Ten Ball (10 Ball)
Ten ball is played with ten object balls and a cue ball. The ten balls are numbered and shot in order from 1 through 9 and then the 10 ball being last. Except when clearly contradicted by these additional rules, the General Rules of Pocket Billiards apply.
- The object of the game is to pocket all object balls in a lowest to highest order and the ten ball last.
- The player must contact the lowest numbered object ball and make a ball to continue their turn.
- If any ball is pocketed during a legal shot, the player's turn continues until the player misses, fouls or wins the game by pocketing all of the object balls in order and then finally the ten ball.
- When a player's turn ends due to a foul, the incoming player has cue ball in hand anywhere on the table.
Racking & Breaking for Ten Ball
- The object balls are racked in a triangle at the foot of the table, the first ball on the foot spot and ten ball in the center of the rack (The rack looks like an eight ball rack except for the last row of balls are missing).
- Breaker has cue ball in hand behind the head string.
- To legally break, the player must pocket an object ball or create an open break. When an illegal break occurs, the opposing player has the option to accept the table and take their turn with cue ball in hand behind the head string or to have the balls re-racked and break.
- All balls that are pocketed on a break remain pocketed with the exception of the 10 ball which the incoming player has the option to spot the 10 ball or re-rack.
- If the cue ball is pocketed on the break, the incoming player has ball in hand anywhere on the table.
- It is considered a foul if object balls jump off of the table, as a result all of the object balls are spotted, they also get cue ball in hand.
Legal Shots & Fouls
- All fouls result in ball in hand for the opposing player.
- If object balls are pocketed during the break they stay pocketed.
- If a player fails to contact the lowest numbered object ball or if any ball fails to contact a rail after contacting the object ball, it is considered a foul and the opposing player is given cue ball in hand anywhere on the table.
- At any time during the game, if the opposing player does not call a foul before the next shot is made (cue ball touching the object ball), the foul is dismissed and the player continues shooting.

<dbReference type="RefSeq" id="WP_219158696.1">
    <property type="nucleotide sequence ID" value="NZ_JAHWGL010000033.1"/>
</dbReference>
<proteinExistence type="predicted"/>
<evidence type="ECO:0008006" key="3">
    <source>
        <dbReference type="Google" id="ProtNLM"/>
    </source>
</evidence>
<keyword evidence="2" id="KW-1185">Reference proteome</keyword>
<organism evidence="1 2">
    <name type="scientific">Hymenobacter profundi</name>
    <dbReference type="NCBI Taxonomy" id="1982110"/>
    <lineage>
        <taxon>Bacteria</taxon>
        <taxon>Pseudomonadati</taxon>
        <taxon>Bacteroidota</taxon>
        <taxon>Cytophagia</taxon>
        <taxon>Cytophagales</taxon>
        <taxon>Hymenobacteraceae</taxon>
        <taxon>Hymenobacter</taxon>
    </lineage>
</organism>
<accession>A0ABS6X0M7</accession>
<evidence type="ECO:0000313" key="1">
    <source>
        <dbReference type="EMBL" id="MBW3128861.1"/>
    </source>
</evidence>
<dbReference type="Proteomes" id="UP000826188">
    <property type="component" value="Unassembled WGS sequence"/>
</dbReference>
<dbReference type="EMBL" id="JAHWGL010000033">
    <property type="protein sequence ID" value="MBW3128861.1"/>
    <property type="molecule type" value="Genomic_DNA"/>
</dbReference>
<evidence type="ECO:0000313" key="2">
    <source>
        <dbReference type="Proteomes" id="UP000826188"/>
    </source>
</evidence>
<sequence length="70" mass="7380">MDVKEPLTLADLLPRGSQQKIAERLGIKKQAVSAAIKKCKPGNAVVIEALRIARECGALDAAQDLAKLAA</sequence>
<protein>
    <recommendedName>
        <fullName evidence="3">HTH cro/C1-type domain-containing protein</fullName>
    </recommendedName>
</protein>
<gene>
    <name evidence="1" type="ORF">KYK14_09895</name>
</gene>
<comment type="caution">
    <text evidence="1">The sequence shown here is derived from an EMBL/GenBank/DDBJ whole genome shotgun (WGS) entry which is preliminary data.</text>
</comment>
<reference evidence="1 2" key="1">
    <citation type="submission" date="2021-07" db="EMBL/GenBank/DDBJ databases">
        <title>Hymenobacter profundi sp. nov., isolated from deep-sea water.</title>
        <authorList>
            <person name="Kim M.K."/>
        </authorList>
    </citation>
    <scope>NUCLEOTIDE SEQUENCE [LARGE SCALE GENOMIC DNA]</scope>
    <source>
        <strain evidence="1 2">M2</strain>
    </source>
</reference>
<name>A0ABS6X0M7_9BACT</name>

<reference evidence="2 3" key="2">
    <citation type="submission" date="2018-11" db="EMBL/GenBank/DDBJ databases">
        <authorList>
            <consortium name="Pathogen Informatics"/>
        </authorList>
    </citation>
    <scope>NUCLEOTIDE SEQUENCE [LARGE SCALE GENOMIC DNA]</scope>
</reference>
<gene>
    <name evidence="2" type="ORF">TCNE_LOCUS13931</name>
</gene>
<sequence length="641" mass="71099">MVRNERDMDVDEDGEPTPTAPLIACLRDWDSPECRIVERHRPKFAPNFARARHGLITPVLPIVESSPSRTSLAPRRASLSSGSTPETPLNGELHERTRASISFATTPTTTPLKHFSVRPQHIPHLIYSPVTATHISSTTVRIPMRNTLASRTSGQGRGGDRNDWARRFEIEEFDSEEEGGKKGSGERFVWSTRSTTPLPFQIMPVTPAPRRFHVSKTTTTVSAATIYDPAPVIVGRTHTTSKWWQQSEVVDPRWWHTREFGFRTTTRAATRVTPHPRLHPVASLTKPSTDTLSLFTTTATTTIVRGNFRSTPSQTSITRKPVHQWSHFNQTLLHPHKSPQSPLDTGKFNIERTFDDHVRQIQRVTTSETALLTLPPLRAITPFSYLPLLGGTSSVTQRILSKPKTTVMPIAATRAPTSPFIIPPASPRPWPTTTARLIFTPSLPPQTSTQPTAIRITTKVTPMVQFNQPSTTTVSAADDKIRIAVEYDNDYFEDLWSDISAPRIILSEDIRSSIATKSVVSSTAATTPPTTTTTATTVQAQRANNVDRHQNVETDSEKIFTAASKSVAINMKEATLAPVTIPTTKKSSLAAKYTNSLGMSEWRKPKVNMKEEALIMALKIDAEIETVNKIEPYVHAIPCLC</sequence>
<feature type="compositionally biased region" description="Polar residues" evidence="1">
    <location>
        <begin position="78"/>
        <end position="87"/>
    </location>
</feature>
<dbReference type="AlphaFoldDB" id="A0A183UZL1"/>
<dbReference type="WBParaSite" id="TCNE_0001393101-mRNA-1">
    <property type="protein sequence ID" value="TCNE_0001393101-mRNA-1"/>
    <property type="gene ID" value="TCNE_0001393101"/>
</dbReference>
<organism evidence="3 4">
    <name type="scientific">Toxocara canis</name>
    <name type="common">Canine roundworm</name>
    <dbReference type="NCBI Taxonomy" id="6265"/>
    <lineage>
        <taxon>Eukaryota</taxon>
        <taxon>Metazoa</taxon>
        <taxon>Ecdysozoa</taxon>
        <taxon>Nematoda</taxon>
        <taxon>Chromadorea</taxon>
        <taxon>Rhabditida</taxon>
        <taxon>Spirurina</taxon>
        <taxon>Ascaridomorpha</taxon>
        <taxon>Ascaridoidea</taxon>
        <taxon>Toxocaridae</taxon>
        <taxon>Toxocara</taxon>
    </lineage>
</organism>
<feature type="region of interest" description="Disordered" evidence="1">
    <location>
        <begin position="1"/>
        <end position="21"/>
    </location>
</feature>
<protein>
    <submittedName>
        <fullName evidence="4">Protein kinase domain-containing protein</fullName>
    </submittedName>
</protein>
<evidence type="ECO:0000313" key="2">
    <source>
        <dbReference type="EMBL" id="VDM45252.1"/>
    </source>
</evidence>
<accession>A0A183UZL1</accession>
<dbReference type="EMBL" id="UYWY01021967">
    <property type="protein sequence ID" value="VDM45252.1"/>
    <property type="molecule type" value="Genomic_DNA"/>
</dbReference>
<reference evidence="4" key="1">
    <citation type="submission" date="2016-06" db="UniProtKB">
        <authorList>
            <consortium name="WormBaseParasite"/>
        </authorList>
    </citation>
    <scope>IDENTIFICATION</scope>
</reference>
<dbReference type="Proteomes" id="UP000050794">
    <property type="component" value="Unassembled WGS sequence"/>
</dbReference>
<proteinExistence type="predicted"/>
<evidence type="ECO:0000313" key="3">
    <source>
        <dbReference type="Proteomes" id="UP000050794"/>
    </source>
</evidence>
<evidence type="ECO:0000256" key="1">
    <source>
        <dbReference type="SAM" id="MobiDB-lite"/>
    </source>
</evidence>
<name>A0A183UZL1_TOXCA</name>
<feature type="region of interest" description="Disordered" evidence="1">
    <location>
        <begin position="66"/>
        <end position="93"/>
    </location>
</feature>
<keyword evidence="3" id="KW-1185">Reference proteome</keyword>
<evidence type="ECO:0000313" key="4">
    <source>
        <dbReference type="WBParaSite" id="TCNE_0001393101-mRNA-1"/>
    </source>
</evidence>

- A players turn ends when the object ball is not pocketed in a pocket or a foul is committed during the shot.
- Object balls that jump off the table are spotted, the opposing player receives ball in hand, the shooting players turn ends and they receive a foul or in the case of the ten ball it is considered a loss of the game.
- Pocketing or fouling the cue ball when the 10 ball is legal object ball is not a loss of game. In this case, the incoming player is given cue ball in hand.
- Pocketing or fouling the cue ball when the 10 ball is pocketed or driven off of the table is a loss of game.
- The first player to pocket all object balls in lowest to highest order and legally pocket the ten ball wins the game.
- If no foul is committed on the break shot, the shooter may choose to play a “push out” as his shot. If no foul is committed on a push out, the other player chooses who will shoot next. The ten ball pocketed during a Push Out is spotted, without penalty.
- Whenever the shooter is attempting to pocket a ball (except the break) he is required to call shots, the intended ball and pocket must be indicated for each shot if they are not obvious. Details of the shot, such as cushions struck or other balls contacted or pocketed are irrelevant. For a called shot to count, the referee must be satisfied that the intended shot was made, so if there is any chance of confusion, e.g. with bank, combination and similar shots, the shooter should indicate the ball and pocket. If the referee or opponent is unsure of the shot to be played, he may ask for a call.
Variations of Ten Ball
Some players play with additional rules or variations of games for any given reason. Some intend to make it fun or more challenging and others to make it fair when the difference in playing ability is significant. Below are some of the variations we've heard about. Please contact us if you know of additional variations to ten ball.